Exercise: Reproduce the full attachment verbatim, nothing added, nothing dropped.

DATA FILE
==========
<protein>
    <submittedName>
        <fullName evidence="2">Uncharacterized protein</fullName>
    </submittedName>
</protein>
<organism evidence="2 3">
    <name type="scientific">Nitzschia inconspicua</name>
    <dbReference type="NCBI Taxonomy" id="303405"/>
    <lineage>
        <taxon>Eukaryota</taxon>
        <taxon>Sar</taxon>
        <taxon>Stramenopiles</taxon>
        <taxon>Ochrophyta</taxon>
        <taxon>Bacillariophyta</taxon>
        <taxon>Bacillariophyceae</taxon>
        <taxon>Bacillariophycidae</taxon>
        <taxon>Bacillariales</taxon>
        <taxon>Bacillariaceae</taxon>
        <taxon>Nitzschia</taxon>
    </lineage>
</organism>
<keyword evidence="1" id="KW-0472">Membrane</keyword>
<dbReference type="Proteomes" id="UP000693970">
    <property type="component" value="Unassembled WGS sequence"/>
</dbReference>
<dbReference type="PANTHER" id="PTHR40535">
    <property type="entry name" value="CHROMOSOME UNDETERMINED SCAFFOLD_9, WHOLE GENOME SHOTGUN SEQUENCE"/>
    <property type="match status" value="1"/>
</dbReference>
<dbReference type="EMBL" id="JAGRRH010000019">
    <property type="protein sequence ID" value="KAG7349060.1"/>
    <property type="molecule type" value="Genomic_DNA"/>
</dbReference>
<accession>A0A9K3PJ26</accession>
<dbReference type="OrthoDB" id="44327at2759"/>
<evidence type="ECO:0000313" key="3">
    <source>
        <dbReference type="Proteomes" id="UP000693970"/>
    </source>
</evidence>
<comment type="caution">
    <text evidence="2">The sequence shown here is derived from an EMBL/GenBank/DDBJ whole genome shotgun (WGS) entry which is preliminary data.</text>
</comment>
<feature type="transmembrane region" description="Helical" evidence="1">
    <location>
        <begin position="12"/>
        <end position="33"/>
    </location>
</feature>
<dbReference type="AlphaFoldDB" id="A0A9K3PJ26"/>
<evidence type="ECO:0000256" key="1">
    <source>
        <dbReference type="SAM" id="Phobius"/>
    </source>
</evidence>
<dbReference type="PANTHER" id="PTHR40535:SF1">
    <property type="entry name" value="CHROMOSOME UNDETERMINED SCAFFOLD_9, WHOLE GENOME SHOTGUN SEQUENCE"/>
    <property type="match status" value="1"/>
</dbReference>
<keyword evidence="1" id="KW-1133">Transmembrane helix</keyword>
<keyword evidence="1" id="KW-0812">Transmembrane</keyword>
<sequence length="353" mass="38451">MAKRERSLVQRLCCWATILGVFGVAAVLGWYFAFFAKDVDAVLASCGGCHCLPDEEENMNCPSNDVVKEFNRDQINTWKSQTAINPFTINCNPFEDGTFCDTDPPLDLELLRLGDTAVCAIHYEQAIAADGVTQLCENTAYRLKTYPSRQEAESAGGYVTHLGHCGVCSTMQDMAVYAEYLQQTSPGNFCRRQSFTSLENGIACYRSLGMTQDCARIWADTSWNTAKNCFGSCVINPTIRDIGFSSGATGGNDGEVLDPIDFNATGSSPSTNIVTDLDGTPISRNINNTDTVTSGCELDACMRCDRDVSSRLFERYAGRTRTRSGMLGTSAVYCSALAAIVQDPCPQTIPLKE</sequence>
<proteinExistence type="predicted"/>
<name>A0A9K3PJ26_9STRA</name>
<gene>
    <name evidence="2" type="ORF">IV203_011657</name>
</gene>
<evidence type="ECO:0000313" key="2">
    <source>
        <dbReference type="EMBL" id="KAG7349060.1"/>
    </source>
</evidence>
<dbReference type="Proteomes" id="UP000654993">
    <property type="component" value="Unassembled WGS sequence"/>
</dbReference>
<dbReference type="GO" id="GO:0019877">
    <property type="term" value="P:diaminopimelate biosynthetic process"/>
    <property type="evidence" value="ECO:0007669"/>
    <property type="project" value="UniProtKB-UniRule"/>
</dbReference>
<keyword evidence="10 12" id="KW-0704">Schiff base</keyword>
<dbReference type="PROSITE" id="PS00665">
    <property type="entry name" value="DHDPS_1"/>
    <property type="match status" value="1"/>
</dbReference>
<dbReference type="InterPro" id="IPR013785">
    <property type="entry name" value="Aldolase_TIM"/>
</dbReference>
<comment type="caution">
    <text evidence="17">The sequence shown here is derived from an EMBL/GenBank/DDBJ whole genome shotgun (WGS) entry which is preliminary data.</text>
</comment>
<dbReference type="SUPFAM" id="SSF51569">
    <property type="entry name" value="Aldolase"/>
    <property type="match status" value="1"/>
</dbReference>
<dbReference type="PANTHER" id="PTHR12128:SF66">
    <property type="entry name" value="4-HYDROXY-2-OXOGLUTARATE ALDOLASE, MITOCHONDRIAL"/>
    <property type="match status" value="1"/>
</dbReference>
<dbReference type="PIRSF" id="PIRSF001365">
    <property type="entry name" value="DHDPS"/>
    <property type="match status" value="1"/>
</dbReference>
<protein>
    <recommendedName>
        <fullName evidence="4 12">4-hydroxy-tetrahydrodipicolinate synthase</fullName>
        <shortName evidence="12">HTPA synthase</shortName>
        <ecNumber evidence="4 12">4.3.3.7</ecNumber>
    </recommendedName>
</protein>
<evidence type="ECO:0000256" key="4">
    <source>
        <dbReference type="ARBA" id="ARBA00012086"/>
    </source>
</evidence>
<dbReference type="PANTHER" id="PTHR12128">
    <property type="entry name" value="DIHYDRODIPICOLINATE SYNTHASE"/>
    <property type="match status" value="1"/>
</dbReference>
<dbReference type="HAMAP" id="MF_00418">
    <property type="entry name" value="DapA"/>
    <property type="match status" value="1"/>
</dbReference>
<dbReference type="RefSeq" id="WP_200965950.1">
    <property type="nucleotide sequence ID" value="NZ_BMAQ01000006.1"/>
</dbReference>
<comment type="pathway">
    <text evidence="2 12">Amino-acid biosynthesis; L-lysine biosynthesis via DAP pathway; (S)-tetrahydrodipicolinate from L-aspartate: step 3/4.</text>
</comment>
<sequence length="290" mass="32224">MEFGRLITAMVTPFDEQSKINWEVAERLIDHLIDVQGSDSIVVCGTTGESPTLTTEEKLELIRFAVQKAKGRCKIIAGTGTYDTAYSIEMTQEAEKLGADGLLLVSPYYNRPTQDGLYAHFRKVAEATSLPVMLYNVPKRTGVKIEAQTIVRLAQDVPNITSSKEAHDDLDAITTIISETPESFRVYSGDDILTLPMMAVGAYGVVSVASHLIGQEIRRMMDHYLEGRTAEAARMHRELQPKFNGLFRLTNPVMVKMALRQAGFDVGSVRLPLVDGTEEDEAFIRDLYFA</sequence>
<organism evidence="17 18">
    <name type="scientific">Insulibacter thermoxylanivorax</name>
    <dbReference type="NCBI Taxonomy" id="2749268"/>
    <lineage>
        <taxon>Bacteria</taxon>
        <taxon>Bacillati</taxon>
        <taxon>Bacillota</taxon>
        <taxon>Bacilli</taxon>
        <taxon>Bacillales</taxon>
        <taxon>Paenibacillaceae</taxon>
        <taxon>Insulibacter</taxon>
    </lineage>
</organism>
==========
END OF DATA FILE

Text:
<protein>
    <submittedName>
        <fullName evidence="2">Uncharacterized protein</fullName>
    </submittedName>
</protein>
<organism evidence="2 3">
    <name type="scientific">Nitzschia inconspicua</name>
    <dbReference type="NCBI Taxonomy" id="303405"/>
    <lineage>
        <taxon>Eukaryota</taxon>
        <taxon>Sar</taxon>
        <taxon>Stramenopiles</taxon>
        <taxon>Ochrophyta</taxon>
        <taxon>Bacillariophyta</taxon>
        <taxon>Bacillariophyceae</taxon>
        <taxon>Bacillariophycidae</taxon>
        <taxon>Bacillariales</taxon>
        <taxon>Bacillariaceae</taxon>
        <taxon>Nitzschia</taxon>
    </lineage>
</organism>
<keyword evidence="1" id="KW-0472">Membrane</keyword>
<dbReference type="Proteomes" id="UP000693970">
    <property type="component" value="Unassembled WGS sequence"/>
</dbReference>
<dbReference type="PANTHER" id="PTHR40535">
    <property type="entry name" value="CHROMOSOME UNDETERMINED SCAFFOLD_9, WHOLE GENOME SHOTGUN SEQUENCE"/>
    <property type="match status" value="1"/>
</dbReference>
<dbReference type="EMBL" id="JAGRRH010000019">
    <property type="protein sequence ID" value="KAG7349060.1"/>
    <property type="molecule type" value="Genomic_DNA"/>
</dbReference>
<accession>A0A9K3PJ26</accession>
<dbReference type="OrthoDB" id="44327at2759"/>
<evidence type="ECO:0000313" key="3">
    <source>
        <dbReference type="Proteomes" id="UP000693970"/>
    </source>
</evidence>
<comment type="caution">
    <text evidence="2">The sequence shown here is derived from an EMBL/GenBank/DDBJ whole genome shotgun (WGS) entry which is preliminary data.</text>
</comment>
<feature type="transmembrane region" description="Helical" evidence="1">
    <location>
        <begin position="12"/>
        <end position="33"/>
    </location>
</feature>
<dbReference type="AlphaFoldDB" id="A0A9K3PJ26"/>
<evidence type="ECO:0000256" key="1">
    <source>
        <dbReference type="SAM" id="Phobius"/>
    </source>
</evidence>
<dbReference type="PANTHER" id="PTHR40535:SF1">
    <property type="entry name" value="CHROMOSOME UNDETERMINED SCAFFOLD_9, WHOLE GENOME SHOTGUN SEQUENCE"/>
    <property type="match status" value="1"/>
</dbReference>
<keyword evidence="1" id="KW-1133">Transmembrane helix</keyword>
<keyword evidence="1" id="KW-0812">Transmembrane</keyword>
<sequence length="353" mass="38451">MAKRERSLVQRLCCWATILGVFGVAAVLGWYFAFFAKDVDAVLASCGGCHCLPDEEENMNCPSNDVVKEFNRDQINTWKSQTAINPFTINCNPFEDGTFCDTDPPLDLELLRLGDTAVCAIHYEQAIAADGVTQLCENTAYRLKTYPSRQEAESAGGYVTHLGHCGVCSTMQDMAVYAEYLQQTSPGNFCRRQSFTSLENGIACYRSLGMTQDCARIWADTSWNTAKNCFGSCVINPTIRDIGFSSGATGGNDGEVLDPIDFNATGSSPSTNIVTDLDGTPISRNINNTDTVTSGCELDACMRCDRDVSSRLFERYAGRTRTRSGMLGTSAVYCSALAAIVQDPCPQTIPLKE</sequence>
<proteinExistence type="predicted"/>
<name>A0A9K3PJ26_9STRA</name>
<gene>
    <name evidence="2" type="ORF">IV203_011657</name>
</gene>
<evidence type="ECO:0000313" key="2">
    <source>
        <dbReference type="EMBL" id="KAG7349060.1"/>
    </source>
</evidence>
<dbReference type="Proteomes" id="UP000654993">
    <property type="component" value="Unassembled WGS sequence"/>
</dbReference>
<dbReference type="GO" id="GO:0019877">
    <property type="term" value="P:diaminopimelate biosynthetic process"/>
    <property type="evidence" value="ECO:0007669"/>
    <property type="project" value="UniProtKB-UniRule"/>
</dbReference>
<keyword evidence="10 12" id="KW-0704">Schiff base</keyword>
<dbReference type="PROSITE" id="PS00665">
    <property type="entry name" value="DHDPS_1"/>
    <property type="match status" value="1"/>
</dbReference>
<dbReference type="InterPro" id="IPR013785">
    <property type="entry name" value="Aldolase_TIM"/>
</dbReference>
<comment type="caution">
    <text evidence="17">The sequence shown here is derived from an EMBL/GenBank/DDBJ whole genome shotgun (WGS) entry which is preliminary data.</text>
</comment>
<dbReference type="SUPFAM" id="SSF51569">
    <property type="entry name" value="Aldolase"/>
    <property type="match status" value="1"/>
</dbReference>
<dbReference type="PANTHER" id="PTHR12128:SF66">
    <property type="entry name" value="4-HYDROXY-2-OXOGLUTARATE ALDOLASE, MITOCHONDRIAL"/>
    <property type="match status" value="1"/>
</dbReference>
<dbReference type="PIRSF" id="PIRSF001365">
    <property type="entry name" value="DHDPS"/>
    <property type="match status" value="1"/>
</dbReference>
<protein>
    <recommendedName>
        <fullName evidence="4 12">4-hydroxy-tetrahydrodipicolinate synthase</fullName>
        <shortName evidence="12">HTPA synthase</shortName>
        <ecNumber evidence="4 12">4.3.3.7</ecNumber>
    </recommendedName>
</protein>
<evidence type="ECO:0000256" key="4">
    <source>
        <dbReference type="ARBA" id="ARBA00012086"/>
    </source>
</evidence>
<dbReference type="PANTHER" id="PTHR12128">
    <property type="entry name" value="DIHYDRODIPICOLINATE SYNTHASE"/>
    <property type="match status" value="1"/>
</dbReference>
<dbReference type="HAMAP" id="MF_00418">
    <property type="entry name" value="DapA"/>
    <property type="match status" value="1"/>
</dbReference>
<dbReference type="RefSeq" id="WP_200965950.1">
    <property type="nucleotide sequence ID" value="NZ_BMAQ01000006.1"/>
</dbReference>
<comment type="pathway">
    <text evidence="2 12">Amino-acid biosynthesis; L-lysine biosynthesis via DAP pathway; (S)-tetrahydrodipicolinate from L-aspartate: step 3/4.</text>
</comment>
<sequence length="290" mass="32224">MEFGRLITAMVTPFDEQSKINWEVAERLIDHLIDVQGSDSIVVCGTTGESPTLTTEEKLELIRFAVQKAKGRCKIIAGTGTYDTAYSIEMTQEAEKLGADGLLLVSPYYNRPTQDGLYAHFRKVAEATSLPVMLYNVPKRTGVKIEAQTIVRLAQDVPNITSSKEAHDDLDAITTIISETPESFRVYSGDDILTLPMMAVGAYGVVSVASHLIGQEIRRMMDHYLEGRTAEAARMHRELQPKFNGLFRLTNPVMVKMALRQAGFDVGSVRLPLVDGTEEDEAFIRDLYFA</sequence>
<organism evidence="17 18">
    <name type="scientific">Insulibacter thermoxylanivorax</name>
    <dbReference type="NCBI Taxonomy" id="2749268"/>
    <lineage>
        <taxon>Bacteria</taxon>
        <taxon>Bacillati</taxon>
        <taxon>Bacillota</taxon>
        <taxon>Bacilli</taxon>
        <taxon>Bacillales</taxon>
        <taxon>Paenibacillaceae</taxon>
        <taxon>Insulibacter</taxon>
    </lineage>
</organism>